Michael looked sharp. The hair was slicked back–Elvis style. A new, crisp, starched-white shirt peeked out under and above the gown. (I bleached the old white shirt twice, and it looked way too dingy to use for such a special occasion.) A new power-red tie under the neck pointed toward his chocolate eyes. He had his “banker’s” blue-pin striped pants on with his braided black belt. I put his tightest black slippers on his feet in hopes that he would not easily fling them off and slam dunk them in the front of the church. In the practice run, Christina (Michael’s sister), in her burgundy, formal dress gracefully and slowly pushed the wheelchair forward. She was very comfortable doing it. After all, she is a pro at handling the wheelchair and Michael.
The service started. We were all sitting in the back waiting for the moment. I was trying to concentrate on the service. Then, I looked at Michael, and for a brief second, I envisioned him to be able-bodied wearing the gown. I started to cry. Ruth, the Family Discipleship staff that manages the kids and assists with this activity, dashed and got me some tissues. Sniff. Dab.
I gained control and then was somewhat alarmed when I saw Michael having seizures. The seizures were growing in intensity–on the verge of a huge tonic. I prayed a hasty prayer imploring the Lord to calm the lightning storm in his brain. The seizures stopped. Whew. I exhaled a sigh of relief.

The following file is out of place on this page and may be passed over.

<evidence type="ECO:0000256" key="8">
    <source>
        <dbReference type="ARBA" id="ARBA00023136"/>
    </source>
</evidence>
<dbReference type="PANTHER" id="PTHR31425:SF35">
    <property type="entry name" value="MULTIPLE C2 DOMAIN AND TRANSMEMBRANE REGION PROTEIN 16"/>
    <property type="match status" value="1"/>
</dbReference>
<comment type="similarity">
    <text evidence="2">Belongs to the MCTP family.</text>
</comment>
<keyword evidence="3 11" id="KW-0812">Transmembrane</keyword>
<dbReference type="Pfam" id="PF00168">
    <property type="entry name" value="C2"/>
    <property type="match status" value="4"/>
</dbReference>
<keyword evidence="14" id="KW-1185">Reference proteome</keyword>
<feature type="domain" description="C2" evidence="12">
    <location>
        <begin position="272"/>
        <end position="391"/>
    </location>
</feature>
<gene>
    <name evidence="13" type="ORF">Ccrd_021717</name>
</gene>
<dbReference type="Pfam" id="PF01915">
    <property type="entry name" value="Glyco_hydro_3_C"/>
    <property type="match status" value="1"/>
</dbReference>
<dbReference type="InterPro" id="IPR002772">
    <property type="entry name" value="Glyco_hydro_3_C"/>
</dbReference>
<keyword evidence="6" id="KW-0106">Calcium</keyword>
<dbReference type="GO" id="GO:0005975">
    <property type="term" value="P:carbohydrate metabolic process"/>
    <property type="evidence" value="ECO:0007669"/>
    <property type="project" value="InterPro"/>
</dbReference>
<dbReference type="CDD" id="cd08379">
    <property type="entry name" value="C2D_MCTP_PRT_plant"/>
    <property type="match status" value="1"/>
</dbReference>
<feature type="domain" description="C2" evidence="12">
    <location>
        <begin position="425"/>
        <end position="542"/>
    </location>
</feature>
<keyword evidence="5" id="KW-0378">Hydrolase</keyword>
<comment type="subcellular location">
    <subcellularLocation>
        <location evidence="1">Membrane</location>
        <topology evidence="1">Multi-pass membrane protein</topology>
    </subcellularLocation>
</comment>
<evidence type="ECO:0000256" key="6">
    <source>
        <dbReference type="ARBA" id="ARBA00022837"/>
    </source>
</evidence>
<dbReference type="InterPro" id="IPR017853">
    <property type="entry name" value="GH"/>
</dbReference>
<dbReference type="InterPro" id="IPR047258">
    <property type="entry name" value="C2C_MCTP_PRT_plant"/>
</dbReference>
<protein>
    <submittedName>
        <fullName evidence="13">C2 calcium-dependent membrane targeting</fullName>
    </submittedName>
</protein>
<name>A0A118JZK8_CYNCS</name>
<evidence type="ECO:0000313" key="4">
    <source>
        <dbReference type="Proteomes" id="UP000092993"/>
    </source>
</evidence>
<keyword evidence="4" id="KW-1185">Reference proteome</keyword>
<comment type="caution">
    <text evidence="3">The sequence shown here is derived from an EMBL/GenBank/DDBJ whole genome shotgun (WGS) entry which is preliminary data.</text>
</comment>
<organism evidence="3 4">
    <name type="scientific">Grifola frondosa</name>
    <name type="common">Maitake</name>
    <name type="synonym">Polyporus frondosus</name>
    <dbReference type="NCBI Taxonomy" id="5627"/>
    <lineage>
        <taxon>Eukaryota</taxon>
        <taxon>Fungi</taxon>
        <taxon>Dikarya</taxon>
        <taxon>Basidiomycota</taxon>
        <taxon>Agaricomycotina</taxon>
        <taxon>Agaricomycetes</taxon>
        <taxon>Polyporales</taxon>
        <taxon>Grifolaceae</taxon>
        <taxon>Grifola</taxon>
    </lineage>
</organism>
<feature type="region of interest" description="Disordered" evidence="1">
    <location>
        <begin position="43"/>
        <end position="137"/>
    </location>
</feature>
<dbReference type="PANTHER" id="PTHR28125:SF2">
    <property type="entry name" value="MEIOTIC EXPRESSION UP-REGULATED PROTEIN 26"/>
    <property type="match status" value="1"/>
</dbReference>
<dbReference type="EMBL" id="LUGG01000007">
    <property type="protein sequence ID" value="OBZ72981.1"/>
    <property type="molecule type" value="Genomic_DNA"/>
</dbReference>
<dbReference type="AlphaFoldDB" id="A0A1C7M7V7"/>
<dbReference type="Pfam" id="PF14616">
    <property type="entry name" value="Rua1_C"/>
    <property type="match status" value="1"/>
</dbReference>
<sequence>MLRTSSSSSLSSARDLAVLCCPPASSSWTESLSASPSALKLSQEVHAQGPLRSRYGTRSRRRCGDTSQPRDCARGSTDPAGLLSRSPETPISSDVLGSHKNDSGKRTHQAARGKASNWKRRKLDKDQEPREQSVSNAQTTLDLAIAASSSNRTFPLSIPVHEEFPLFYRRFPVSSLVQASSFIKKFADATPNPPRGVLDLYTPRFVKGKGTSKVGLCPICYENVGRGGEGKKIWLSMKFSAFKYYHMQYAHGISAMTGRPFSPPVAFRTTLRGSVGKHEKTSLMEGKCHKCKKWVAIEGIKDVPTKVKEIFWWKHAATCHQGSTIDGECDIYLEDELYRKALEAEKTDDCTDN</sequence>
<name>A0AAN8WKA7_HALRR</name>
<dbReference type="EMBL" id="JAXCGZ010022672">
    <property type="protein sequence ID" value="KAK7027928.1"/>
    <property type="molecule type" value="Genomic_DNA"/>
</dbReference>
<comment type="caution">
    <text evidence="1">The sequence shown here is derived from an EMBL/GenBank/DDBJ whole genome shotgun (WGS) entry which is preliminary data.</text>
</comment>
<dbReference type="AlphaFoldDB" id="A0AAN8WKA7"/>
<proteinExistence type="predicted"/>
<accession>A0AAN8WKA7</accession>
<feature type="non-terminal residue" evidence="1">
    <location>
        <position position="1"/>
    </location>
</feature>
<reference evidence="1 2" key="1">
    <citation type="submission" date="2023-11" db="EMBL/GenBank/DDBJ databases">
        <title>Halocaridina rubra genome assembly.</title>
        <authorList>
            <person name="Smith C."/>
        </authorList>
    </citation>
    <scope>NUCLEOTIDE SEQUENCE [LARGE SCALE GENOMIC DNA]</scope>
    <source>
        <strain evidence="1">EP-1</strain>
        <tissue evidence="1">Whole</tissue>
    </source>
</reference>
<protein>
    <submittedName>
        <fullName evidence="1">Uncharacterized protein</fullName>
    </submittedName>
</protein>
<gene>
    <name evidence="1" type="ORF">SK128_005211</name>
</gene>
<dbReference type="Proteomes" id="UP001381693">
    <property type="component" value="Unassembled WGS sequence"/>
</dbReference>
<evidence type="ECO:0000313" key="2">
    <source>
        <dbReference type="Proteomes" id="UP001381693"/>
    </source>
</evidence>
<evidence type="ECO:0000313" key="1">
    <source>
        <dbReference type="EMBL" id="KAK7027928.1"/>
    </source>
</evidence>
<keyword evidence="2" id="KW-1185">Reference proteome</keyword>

Michael started to bounce his normal self. The passage from Isaiah was being read. We were next. The time seemed to speed by. The passage reading was done. We had to quickly get into place. The lights were dimmed. I did one quick wipe of Michael’s face and yanked off the bib. He was ready.
The piano music flowed through the air. The children started forward. Elena looked so stately as she measured her steps forward and carefully held the candle. Michael seemed joyous. He seemed to know and sense that this was a special moment. He looked around smiling, arms up and moving, he rocked in his chair. He made sounds so as to say “God is so very good.”
I stood in the back and watched them ease their way forward. I was tense, barely breathing, and yet, was so proud of them all. Buttons were popping. They got to the end of the center aisle and turned the corner. I relaxed a little as they passed the communion trays without incident. They angle their walk to the area of the candles. Christina paused with Michael. Elena carefully climbed the steps and gently placed the candle on its perch. She turned and gracefully came back down the stairs and joined Michael and Christina. The three of them made their way to the far aisle to make their exit. Jim, the usher next to us, leaned forward and whispered to Mark that Michael did great. Mark shed a tear or two. I was told that others were dabbing their eyes and were touched by this part of the service.
I came away from it very grateful to have Michael be part of the worship service. He can do so very little, so to have him participate in such a wonderful way is a Christmas gift in itself.
Someday, Michael will not be in a wheelchair, but instead will be able to walk by himself before the King and will in a full presence of mind be able to worship Him fully. We do not look to what Michael can do here in this life, but instead look to the One who can do exceedingly more than we can possible think to ask. Jesus is our hope. To Him be the glory. Amen.